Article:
You don’t need to give your baby or newborn water until she’s about four months old or when she starts solid foods. That’s because newborns get plenty of hydration from drinking breast milk and formula. And giving a young baby water can actually be harmful: A newborn’s kidneys might not be able to concentrate or process the water properly because of too much salt in the water. Water intoxication could occur if baby consumes too much water and loses too much sodium. If her sodium levels decrease in her bloodstream, that can cause brain swelling or seizures. That’s why, if you’re feeding baby formula, it’s important to make sure you follow the mixing directions carefully and don’t add extra water.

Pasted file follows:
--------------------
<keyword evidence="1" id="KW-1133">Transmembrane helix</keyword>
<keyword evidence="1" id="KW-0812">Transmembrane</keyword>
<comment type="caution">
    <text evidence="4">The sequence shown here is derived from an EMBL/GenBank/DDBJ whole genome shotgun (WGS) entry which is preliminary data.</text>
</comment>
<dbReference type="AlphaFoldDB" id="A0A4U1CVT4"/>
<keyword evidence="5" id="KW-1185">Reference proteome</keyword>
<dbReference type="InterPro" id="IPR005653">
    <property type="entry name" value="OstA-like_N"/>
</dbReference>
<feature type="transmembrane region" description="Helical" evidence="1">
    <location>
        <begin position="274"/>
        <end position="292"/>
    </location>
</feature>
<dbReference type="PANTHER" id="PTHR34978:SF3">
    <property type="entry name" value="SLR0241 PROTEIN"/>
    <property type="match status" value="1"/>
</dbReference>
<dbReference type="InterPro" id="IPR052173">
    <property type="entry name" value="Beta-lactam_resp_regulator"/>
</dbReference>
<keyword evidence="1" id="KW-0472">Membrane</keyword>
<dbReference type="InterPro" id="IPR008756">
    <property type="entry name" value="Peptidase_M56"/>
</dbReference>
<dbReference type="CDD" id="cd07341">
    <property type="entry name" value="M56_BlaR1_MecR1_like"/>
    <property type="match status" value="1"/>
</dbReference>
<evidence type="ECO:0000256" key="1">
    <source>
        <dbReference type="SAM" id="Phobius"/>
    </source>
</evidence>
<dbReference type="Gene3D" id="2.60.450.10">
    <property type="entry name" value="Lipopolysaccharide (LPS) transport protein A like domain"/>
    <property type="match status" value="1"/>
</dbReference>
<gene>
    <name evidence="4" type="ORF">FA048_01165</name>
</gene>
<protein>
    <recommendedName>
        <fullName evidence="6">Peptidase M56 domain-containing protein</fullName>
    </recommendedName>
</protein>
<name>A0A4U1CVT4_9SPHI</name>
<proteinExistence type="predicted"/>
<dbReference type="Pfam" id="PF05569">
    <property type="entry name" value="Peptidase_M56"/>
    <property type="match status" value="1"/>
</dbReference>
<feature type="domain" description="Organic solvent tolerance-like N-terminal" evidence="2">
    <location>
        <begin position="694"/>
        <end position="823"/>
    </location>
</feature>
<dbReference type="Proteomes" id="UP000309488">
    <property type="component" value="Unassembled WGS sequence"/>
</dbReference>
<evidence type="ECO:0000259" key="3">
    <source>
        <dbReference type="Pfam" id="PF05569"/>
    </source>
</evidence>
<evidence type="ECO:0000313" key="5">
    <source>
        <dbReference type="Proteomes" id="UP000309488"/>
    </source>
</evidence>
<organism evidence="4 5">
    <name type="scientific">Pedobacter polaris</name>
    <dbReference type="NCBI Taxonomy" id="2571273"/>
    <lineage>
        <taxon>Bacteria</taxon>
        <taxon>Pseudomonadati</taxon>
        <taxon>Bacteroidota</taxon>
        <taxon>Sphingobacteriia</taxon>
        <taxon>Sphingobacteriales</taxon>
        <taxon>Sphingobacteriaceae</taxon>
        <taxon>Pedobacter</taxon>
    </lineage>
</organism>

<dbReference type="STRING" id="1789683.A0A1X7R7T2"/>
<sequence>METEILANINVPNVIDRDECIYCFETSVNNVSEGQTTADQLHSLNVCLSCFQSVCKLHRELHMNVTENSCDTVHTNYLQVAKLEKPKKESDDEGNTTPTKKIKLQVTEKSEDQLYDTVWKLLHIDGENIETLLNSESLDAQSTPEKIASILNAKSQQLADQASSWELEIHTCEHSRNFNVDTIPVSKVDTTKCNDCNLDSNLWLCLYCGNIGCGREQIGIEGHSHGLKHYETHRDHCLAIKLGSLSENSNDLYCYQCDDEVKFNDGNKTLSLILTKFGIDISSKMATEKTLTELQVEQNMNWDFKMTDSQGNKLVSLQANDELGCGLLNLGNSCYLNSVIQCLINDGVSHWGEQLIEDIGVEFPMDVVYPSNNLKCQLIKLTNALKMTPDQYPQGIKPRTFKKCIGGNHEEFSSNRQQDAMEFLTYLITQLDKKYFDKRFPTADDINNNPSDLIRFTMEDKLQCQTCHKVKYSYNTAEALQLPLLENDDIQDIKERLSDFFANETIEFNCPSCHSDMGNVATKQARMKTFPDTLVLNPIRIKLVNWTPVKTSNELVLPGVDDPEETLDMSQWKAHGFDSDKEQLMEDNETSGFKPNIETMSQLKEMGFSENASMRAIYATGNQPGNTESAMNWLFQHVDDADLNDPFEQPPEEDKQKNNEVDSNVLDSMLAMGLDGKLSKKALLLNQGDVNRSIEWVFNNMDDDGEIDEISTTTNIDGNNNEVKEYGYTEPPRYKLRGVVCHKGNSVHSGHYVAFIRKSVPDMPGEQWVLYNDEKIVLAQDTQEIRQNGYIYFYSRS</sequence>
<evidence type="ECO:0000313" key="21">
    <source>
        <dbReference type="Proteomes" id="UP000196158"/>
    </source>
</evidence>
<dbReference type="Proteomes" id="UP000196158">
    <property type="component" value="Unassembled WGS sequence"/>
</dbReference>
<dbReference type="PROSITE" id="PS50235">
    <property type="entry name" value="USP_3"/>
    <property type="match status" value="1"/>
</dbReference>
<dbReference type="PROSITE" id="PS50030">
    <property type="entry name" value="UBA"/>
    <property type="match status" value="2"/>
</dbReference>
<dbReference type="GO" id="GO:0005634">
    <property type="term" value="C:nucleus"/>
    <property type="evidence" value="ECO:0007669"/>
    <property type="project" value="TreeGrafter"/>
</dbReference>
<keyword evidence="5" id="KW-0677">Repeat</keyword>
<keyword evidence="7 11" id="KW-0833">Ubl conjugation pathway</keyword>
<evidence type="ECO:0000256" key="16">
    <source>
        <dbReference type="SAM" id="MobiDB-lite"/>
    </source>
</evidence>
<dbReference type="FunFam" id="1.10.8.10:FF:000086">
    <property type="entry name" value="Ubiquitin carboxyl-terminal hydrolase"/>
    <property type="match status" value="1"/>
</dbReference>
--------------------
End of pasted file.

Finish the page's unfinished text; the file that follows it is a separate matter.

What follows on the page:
There are certain occasions where babies might need a small amount of water in very hot weather, but you’ll want to talk to baby’s pediatrician first. Once it’s time for baby to have water, if she consumes the appropriate amount of formula (up to 32 ounces a day) or breast milk (8 to 12 feedings a day), you can offer four to six ounces of water a day. Cold water can be a fun way to introduce a sippy cup when baby’s around six months old, and it can be soothing on teething gums.
If you’re worried that baby’s dehydrated, you can look for warning signs like she isn’t urinating the normal four to six times a day and she doesn’t have clear or pale-yellow urine. Those things would indicate that baby might be dehydrated, and you’ll need to talk to her pediatrician about the problem.
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